The Benton Pantographs

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Linn Boyd Benton will be remembered primarily for his vertical-format pantograph engraving machine for type-making. This was not a single design, however, but a series of machines in at least two major technical revisions developed for three different type-making purposes (patrix engraving, punch engraving, and matrix engraving). In addition, Benton designed quite different pantographs for reproducing drawings, for cutting the wax stage of his working patterns, and for engraving large matrices.

The best modern sources for information on Benton's pantographs are:

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Introduction

[NOT DONE]

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Benton's 1899/1905 Optomechanical Pantograph

In 1899 Benton filed a patent for a remarkable horizontal-format pantograph (US 790,172, issued 1905-05-16). This machine used a most unusual combination of a movable pattern with a fixed optical tracer. It contained provisions for the expanding and condensing of designs, the slanting of designs, and the use of shaped tracers (optical, at that) to both compensate for distortions in expansion/condensation and serve as design tools themselves. This machine may be (or may not be) the one Rehak calls the "Benton Delineator." It has been lost; to the best of my knowledge the only items of information that survive are the patent and a single photograph of a closely related machine in a 1909 American Machinist article.

Since so little survives concerning this machine, it is best to keep it all in one place. It is discussed in ../../ Typefoundry & Press -> Making Printing Matrices & Types -> Making Matrices -> Specific Pantographs in Detail -> ATF's Design Pantograph.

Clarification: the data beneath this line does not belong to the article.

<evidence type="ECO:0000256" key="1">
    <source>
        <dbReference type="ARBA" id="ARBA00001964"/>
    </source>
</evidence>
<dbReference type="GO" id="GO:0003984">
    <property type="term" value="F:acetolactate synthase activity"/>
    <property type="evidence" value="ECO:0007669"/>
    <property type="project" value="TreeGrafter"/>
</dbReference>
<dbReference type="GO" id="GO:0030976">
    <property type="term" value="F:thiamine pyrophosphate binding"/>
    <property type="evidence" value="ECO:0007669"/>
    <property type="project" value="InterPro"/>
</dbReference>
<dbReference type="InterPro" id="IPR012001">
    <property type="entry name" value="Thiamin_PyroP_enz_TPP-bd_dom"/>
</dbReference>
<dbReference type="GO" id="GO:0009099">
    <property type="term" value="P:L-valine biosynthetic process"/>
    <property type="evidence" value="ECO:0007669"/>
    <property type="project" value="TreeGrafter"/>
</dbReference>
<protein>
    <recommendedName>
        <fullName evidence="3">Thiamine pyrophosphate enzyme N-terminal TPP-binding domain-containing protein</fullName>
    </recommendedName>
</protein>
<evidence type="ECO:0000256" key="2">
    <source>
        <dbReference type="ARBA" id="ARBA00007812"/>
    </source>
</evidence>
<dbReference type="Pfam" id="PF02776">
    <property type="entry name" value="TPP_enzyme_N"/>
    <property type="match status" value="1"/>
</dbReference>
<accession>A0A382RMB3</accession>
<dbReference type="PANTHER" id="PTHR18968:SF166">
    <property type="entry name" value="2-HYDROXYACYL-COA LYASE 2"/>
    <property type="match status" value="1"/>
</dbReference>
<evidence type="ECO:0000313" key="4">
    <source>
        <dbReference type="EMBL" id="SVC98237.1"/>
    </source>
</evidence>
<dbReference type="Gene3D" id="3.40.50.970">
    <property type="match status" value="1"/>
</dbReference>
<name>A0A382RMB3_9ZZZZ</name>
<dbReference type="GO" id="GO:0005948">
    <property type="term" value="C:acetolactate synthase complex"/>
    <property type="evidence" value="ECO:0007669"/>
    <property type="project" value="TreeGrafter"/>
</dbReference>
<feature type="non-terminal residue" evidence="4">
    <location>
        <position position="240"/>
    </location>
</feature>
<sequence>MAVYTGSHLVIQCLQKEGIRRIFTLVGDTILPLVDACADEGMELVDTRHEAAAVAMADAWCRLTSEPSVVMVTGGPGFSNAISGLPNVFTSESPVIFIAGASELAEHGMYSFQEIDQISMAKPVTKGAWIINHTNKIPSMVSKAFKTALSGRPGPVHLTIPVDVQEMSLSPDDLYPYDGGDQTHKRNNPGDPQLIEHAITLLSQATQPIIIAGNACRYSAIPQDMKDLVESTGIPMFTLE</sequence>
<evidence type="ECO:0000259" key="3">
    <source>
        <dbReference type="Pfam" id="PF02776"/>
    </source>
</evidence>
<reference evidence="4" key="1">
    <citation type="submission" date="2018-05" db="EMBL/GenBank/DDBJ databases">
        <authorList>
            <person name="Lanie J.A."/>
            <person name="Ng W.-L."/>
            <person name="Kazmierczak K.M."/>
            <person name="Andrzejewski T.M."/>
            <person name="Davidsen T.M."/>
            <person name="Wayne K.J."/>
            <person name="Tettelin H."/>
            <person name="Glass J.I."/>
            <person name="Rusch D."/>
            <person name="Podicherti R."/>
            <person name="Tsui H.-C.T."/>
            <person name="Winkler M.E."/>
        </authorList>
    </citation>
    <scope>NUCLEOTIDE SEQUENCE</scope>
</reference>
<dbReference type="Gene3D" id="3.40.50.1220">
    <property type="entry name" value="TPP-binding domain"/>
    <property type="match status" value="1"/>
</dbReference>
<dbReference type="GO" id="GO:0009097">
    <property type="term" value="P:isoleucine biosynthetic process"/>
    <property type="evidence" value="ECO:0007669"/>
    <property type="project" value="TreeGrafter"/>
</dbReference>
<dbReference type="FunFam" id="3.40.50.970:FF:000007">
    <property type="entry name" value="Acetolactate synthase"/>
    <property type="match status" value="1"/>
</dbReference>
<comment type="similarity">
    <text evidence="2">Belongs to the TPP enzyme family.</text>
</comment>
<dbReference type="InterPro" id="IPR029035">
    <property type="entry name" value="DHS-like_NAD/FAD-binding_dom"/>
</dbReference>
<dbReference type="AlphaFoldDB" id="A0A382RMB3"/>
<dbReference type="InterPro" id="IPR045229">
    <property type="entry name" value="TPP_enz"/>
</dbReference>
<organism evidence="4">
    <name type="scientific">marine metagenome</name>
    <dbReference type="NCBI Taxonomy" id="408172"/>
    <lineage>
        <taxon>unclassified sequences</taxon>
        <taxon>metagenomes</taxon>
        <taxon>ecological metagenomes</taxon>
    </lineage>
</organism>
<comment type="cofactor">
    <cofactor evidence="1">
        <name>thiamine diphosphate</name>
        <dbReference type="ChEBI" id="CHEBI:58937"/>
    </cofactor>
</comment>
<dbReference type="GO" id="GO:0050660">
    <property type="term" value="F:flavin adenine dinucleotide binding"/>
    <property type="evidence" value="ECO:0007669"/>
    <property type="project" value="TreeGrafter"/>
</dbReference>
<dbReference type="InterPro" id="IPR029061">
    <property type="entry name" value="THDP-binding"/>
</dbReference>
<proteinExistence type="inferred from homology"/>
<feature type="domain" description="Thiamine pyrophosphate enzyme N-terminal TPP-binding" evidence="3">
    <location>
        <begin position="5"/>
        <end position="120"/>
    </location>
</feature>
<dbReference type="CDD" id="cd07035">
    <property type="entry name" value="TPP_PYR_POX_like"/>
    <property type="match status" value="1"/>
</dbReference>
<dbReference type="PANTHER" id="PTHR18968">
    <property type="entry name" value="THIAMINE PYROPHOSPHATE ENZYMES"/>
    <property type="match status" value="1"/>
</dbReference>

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Pantographs for Wax Plate Patterns

By 1905 or so ATF was employing a wax-plate and electroforming method of making working patterns. In W. J. Kaup's 1909 article "Modern Automatic Type Making Methods" in The American Machinist, Vol. 32 (December 16, 1909), pp. 1042-1046, this process is described and a pantograph for "Delineating on Wax Plate" is illustrated. It is also illustrated in the promotional material at the beginning of ATF's 1912 American Specimen Book of Type Styles. It is a relatively conventional machine which in many ways resembles an ordinary drafting office pantograph of the period. I have discovered no other information about this machine; it does not seem to have been patented by Benton (and it isn't clear what there would have been to patent about it).

Since so little survives concerning this machine, it is best to keep it all in one place. It is discussed in ../../ Typefoundry & Press -> Making Printing Matrices & Types -> Making Matrices -> Specific Pantographs in Detail -> ATF's Wax Plate Pantograph.

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The Vertical Pantographs

These are the machines for which Benton is best known: a series of machines spanning at least two major engineering revisions which were employed for three distinctly different purposes (patrices, punches, and matrices).

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The "Ad-Cut" Pantograph

[NOT DONE] A horizontal format pantograph for engraving large matrices. See Rehak. PT 107, 110.

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